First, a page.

Although the power outputs seem low in modern terms, even the range-topping VTS had a kerb weight of just 965 kg (2,127 lb), giving all models quite a 'nippy' feel around town.
The 1.0 was quite underpowered, the 1.1 was much better, since it was nearly 200 cc larger, and had roughly 30% more torque.
The VTS 16V featured a 1.6I 88 kW (120PS/118BHP) engine with a top speed of 205 km/h (127 mph), and a 0-60 mph time of 7.8 seconds. The VTS MK1 (1997–1999) and MK2 (1999–2003) shared the same performance.
These Citroen Saxo models included 247 mm (9.7 in) vented front brake discs, with the VTR and VTS also having rear brake discs (solid 247 mm (9.7 in) discs). Also, a different style of control arms and struts was used for the suspension. The VTS had a 22 mm (0.9 in) master brake cylinder, and the VTR and Westcoast/Furio had a 19 mm (0.7 in). The VTS had a 19 mm (0.7 in) front anti-roll bar and 22 mm (0.9 in) rear anti-roll bar, while the VTR and Westcoast/Furio had a 19 mm (0.7 in) front and 21 mm (0.8 in) or sometimes 19 mm (0.7 in) rear anti-roll bar.
In 1997 the Citroen Saxo's 3 Speed Automatic Gearbox was combined with the 1.6i 8V 88 kW (90PS/89BHP) engine which was available on the Citroen Saxo SX and VSX. Then, in late 1997, the 1.6i automatic was replaced with a 1.4i 55 kW (75PS/74BHP) engine. The 1.6i was more powerful with a top speed of 176 km/h (109MPH) compared with the 1.4's top speed of 103 mph (166 km/h).
Citroën carried on using the 1.4i engine on the Facelift Citroen Saxo Automatic in 1999. Due to the C3 having a 1.4i Automatic Gear Box the Citroen Saxo Automatic came to an end in March 2002, whilst the manual models were still sold right up to the end of 2003.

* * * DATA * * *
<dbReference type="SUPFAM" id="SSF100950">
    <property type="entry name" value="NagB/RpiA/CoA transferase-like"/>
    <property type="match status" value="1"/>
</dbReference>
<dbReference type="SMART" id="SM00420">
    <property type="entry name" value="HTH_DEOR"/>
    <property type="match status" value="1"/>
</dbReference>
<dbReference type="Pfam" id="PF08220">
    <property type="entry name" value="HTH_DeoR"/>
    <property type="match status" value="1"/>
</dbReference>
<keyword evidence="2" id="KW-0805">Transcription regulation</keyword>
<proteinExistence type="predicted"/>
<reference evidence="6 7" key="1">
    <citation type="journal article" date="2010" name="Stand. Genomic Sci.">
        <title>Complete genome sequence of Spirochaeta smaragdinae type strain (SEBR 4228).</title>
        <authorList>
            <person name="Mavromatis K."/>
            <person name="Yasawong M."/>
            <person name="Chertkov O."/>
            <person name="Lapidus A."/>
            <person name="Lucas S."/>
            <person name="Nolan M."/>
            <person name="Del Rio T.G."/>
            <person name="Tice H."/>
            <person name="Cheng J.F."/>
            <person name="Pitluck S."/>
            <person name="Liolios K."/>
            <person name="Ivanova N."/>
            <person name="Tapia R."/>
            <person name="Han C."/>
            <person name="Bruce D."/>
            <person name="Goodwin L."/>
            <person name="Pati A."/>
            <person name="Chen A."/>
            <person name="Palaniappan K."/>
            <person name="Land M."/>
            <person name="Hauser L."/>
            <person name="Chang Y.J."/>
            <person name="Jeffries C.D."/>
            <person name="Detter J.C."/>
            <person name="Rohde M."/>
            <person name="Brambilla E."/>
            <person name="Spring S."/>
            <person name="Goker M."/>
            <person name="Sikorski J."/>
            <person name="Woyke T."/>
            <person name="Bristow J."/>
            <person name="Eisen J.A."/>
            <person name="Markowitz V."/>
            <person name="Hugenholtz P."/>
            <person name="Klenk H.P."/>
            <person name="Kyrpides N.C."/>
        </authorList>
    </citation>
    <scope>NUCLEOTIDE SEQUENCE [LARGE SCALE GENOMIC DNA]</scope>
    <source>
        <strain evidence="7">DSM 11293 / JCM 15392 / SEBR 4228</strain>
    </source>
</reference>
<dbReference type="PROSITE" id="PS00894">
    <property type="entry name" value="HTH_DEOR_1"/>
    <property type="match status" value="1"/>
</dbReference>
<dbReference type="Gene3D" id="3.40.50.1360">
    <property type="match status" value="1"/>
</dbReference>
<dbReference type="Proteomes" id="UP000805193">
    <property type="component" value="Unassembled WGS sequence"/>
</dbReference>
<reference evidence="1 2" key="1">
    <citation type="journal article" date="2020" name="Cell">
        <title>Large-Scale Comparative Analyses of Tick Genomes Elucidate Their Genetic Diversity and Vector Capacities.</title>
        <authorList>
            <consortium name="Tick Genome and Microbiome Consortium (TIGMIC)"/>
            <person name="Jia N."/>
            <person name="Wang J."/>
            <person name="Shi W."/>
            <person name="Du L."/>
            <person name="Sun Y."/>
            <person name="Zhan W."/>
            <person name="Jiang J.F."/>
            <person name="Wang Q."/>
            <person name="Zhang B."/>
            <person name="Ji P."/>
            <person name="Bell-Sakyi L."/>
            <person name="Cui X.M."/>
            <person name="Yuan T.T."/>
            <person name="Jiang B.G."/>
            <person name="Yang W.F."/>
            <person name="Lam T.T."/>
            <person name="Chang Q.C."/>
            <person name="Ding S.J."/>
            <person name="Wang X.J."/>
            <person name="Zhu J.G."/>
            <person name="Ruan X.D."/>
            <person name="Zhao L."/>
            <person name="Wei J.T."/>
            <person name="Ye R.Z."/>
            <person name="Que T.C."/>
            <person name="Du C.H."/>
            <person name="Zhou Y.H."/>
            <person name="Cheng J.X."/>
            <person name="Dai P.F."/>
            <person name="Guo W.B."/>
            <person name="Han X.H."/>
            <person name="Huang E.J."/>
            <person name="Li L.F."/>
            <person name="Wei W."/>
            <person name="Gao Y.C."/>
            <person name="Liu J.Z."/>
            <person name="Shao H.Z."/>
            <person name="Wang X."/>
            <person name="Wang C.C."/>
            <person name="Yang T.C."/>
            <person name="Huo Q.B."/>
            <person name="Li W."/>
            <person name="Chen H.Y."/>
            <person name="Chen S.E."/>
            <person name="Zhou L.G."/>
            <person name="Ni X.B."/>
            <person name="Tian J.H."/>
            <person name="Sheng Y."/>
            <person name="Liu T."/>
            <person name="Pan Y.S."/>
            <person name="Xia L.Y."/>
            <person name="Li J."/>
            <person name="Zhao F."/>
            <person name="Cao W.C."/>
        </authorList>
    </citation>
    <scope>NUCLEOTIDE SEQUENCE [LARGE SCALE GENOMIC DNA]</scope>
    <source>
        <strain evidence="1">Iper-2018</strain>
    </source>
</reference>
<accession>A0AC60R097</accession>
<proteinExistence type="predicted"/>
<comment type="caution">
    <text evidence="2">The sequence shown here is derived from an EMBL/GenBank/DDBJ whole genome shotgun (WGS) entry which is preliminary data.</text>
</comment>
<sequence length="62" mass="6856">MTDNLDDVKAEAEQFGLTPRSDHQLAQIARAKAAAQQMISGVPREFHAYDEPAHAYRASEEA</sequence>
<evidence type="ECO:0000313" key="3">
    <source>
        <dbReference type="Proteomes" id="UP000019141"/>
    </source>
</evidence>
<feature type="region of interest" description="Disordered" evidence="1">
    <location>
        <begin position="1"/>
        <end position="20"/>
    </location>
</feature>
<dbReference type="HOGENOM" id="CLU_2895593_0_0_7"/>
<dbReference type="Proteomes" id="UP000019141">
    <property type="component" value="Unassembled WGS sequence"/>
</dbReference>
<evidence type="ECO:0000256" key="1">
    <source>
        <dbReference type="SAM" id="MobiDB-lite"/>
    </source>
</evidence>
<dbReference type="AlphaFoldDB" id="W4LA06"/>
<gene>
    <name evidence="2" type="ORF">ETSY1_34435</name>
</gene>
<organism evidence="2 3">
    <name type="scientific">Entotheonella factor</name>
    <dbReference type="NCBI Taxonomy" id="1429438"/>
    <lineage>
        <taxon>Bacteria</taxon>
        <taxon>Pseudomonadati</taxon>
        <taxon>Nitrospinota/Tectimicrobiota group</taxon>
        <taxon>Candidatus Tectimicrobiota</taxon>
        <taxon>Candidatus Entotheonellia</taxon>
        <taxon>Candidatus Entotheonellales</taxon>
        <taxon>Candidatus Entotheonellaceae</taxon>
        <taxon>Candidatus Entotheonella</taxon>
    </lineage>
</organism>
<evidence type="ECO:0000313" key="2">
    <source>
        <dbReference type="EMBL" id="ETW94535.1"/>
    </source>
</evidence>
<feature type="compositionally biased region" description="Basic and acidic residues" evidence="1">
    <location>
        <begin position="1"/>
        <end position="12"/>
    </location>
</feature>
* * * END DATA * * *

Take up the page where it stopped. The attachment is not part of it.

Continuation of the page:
The equipment list was generally sparse, with budget models having drivers air bag, seat belt pre-tensioners, cassette player, heated rear screen and tinted windows, and early mk1's with keypad immobilisers and a clock in place of a tachometer and 3 stud wheels, much like the AX. Further up the list sunroofs, PAS, Electric windows, ultrasonic alarm, passenger airbag, CD player, tachometer, front fog lights, bodykits, colour coded mirror caps and alloy wheels were added, to name a few.
The 1.6L VTR and VTS Citroen Saxo's were the best equipped, with both gaining rear disc brakes as opposed to drum brakes, and ABS as standard for the VTS and an optional extra on all other 1.6L models.
Air-conditioning was never an option on right-hand-drive Citroen Saxo's because the blower motor was mounted in the bulk-head on the drivers side. As a result, there was insufficient space available to accommodate the evaporator, except by first ducting the air flow to the passenger side and then at the expense of the glove-box. Although an after-market kit was available that did exactly this, the resultant pressure loss made the system noisy and ineffective. The blower motor could also not be easily relocated, since the windscreen wiper motor was mounted in the passenger side space.
As with many other small cars of the time, the standard stereo system included 5.25" drivers mounted low in the front doors and 4" drivers mounted in the rear quarter panels (5 door models had 5.25" drivers all round) This set-up could be easily improved upon by mounting separate tweeters in the A-panel trims, similar to many VW models of the time. The very thin door cards and metalwork did however leave the system very 'thin' sounding, with very poor output in the upper-bass ranges.
Citroen Saxo photos